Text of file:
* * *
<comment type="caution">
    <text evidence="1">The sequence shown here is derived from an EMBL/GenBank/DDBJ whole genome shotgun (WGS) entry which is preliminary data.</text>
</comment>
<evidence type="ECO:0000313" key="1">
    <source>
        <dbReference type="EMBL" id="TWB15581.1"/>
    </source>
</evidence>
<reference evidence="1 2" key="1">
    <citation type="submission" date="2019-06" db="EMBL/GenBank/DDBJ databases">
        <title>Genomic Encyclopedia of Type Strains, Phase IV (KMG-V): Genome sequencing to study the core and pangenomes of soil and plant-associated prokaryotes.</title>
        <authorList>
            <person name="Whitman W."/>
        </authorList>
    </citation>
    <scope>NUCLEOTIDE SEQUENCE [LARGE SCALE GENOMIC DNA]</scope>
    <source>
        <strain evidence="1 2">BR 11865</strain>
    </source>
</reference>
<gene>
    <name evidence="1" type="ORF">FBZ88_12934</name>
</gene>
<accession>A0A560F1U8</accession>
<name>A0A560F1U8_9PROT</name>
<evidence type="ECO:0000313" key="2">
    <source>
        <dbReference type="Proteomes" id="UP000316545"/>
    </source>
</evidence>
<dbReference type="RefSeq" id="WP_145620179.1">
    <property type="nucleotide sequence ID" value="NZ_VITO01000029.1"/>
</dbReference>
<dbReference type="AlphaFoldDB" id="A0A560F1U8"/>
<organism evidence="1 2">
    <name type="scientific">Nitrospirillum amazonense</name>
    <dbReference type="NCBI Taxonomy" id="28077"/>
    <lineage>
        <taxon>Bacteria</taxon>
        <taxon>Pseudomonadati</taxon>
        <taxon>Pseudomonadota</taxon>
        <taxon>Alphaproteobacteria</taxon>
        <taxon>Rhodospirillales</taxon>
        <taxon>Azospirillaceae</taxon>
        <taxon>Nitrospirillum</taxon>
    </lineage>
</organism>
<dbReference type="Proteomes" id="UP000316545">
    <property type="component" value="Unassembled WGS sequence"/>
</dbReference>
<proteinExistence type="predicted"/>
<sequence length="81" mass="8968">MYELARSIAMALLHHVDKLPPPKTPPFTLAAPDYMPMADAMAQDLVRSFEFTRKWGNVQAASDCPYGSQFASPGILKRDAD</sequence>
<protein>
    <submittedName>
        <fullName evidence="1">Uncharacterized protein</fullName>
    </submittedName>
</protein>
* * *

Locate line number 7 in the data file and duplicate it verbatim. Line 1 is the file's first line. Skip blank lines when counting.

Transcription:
    </source>